ILO Director-General calls on Nepal to promote domestic employment, fair migration and social dialogue

"Labour policies should recognize the needs of all groups to access skills and decent work opportunities," said ILO Director-General Guy Ryder.

Press release | Kathmandu, Nepal | 14 December 2016
KATHMANDU (ILO News) – Addressing a ceremony on the occasion of the 50th anniversary of the ILO-Nepal partnership, ILO Director-General Guy Ryder called on the government and the social partners in Nepal to promote domestic employment, fair migration and social dialogue.

Looking back at 50 years of partnership between the International Labour Organisation (ILO) and Nepal, he cited the country as a powerful example of how “social dialogue between government and the social partners contributes to strengthening civil peace, democracy and reconstruction”.

The Right Honourable Prime Minister, Pushpa Kamal Dahal rejoined him lauding the ILO as a key partner for “the creation of decent jobs which are required for lasting peace and prosperity in our country. The ILO has also been a tireless advocate for equality and rights at work, including gender equality, non-discrimination and inclusive development so no one is left behind”.

In turn, the head of the ILO called on the Prime Minister to steer a policy that promotes the national labour market to sustain the post-earthquake recovery and take account of declining labour migration remittances.

Ryder just returned from the 16th Asia and Pacific Regional Meeting in Bali, Indonesia, where governments, employers and workers from Asia, the Pacific and the Arab region had discussed ways to shape a future of work that delivers benefits for all.

He reminded the audience that the United Nations’ 2030 Sustainable Development Agenda and the ILO’s Decent Work agenda committed member States to “leave no one behind”, warning that “if too many people in any society feel that they are being left behind, there is a strong chance that disruptive forces will undermine growth and destabilize social and political harmony”.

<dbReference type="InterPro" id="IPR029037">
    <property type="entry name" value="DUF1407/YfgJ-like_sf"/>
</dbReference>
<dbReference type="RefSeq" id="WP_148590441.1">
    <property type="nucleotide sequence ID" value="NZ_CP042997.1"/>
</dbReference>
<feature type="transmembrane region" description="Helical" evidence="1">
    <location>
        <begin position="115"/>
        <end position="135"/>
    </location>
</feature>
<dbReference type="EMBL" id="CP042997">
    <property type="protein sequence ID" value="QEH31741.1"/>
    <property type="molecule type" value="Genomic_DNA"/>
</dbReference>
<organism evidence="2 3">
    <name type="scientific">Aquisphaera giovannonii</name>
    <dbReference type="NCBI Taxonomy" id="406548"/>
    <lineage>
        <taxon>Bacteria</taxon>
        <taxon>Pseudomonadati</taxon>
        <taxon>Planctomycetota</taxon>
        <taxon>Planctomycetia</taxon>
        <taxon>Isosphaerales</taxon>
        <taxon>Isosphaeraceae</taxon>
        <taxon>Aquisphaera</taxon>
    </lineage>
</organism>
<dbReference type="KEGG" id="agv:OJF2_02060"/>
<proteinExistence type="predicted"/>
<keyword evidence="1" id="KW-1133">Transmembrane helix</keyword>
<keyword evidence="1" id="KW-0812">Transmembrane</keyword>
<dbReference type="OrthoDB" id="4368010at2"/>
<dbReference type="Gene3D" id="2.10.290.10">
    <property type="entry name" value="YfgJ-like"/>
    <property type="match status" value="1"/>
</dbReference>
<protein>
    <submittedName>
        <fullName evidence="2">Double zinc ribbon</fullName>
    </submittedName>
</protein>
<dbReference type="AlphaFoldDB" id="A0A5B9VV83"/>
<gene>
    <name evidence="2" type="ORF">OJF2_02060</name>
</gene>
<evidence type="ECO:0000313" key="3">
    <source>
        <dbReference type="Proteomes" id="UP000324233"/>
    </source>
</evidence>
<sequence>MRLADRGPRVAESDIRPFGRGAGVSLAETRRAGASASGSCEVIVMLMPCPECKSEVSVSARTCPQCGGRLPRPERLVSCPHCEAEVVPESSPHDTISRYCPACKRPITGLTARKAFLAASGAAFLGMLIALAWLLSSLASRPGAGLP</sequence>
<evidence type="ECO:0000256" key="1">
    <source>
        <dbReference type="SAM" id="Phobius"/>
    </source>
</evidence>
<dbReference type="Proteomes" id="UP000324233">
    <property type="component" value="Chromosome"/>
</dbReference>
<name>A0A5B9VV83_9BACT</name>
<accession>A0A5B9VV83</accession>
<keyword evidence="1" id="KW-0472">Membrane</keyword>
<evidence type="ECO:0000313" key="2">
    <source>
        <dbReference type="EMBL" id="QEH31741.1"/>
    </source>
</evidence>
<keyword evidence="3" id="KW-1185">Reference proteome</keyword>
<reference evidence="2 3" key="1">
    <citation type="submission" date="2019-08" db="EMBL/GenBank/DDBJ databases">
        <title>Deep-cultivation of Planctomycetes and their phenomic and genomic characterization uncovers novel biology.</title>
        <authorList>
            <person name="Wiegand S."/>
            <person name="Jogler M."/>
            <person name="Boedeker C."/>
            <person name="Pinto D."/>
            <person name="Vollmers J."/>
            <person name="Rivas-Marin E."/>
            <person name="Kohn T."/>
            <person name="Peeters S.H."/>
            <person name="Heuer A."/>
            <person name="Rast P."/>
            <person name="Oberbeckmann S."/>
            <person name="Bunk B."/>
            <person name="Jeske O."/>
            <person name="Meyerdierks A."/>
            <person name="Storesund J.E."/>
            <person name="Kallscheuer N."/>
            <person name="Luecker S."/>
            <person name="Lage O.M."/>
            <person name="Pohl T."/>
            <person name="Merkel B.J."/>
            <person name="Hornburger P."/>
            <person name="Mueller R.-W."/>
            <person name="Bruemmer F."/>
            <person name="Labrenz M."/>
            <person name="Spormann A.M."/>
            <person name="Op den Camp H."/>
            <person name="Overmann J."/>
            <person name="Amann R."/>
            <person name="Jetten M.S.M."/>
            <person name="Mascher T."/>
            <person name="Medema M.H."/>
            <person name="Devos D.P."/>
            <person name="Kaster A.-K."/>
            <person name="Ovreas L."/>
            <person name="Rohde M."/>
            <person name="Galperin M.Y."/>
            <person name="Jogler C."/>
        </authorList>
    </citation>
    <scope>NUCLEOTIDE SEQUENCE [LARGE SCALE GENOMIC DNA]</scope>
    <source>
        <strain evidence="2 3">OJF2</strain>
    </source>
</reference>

Turning to the situation in Nepal, he said that “labour policies should recognize the needs of all groups to access skills and decent work opportunities”. He also insisted on the need for improvements in the business environment for large and small scale, foreign and domestic investment.

The head of the ILO also reminded participants that nearly 1 out of every 4 Nepalese households had a family member working abroad, sending home almost one-third of Nepal’s gross domestic product. “While labour migration generates substantial benefits for Nepal in terms of jobs and remittances, and human resources for countries of destination, abuses during recruitment and employment are quite common”, he said.

He therefore called for extending existing fair recruitment initiatives and make such policies a reality for all migrant workers in the country, including those from the most remote areas.

Ryder concluded with his main message, assuring the government, employers and workers of Nepal “that the ILO will continue to stand by you in firm partnership, and together we will achieve social justice for all”.

In a joint statement on the occasion of the 50th anniversary, the Government of Nepal, the Federation of Nepalese Chambers of Commerce and Industry, and the Nepalese Trade Unions committed themselves to advance decent work, inclusive growth and equality for all Nepalese women and men.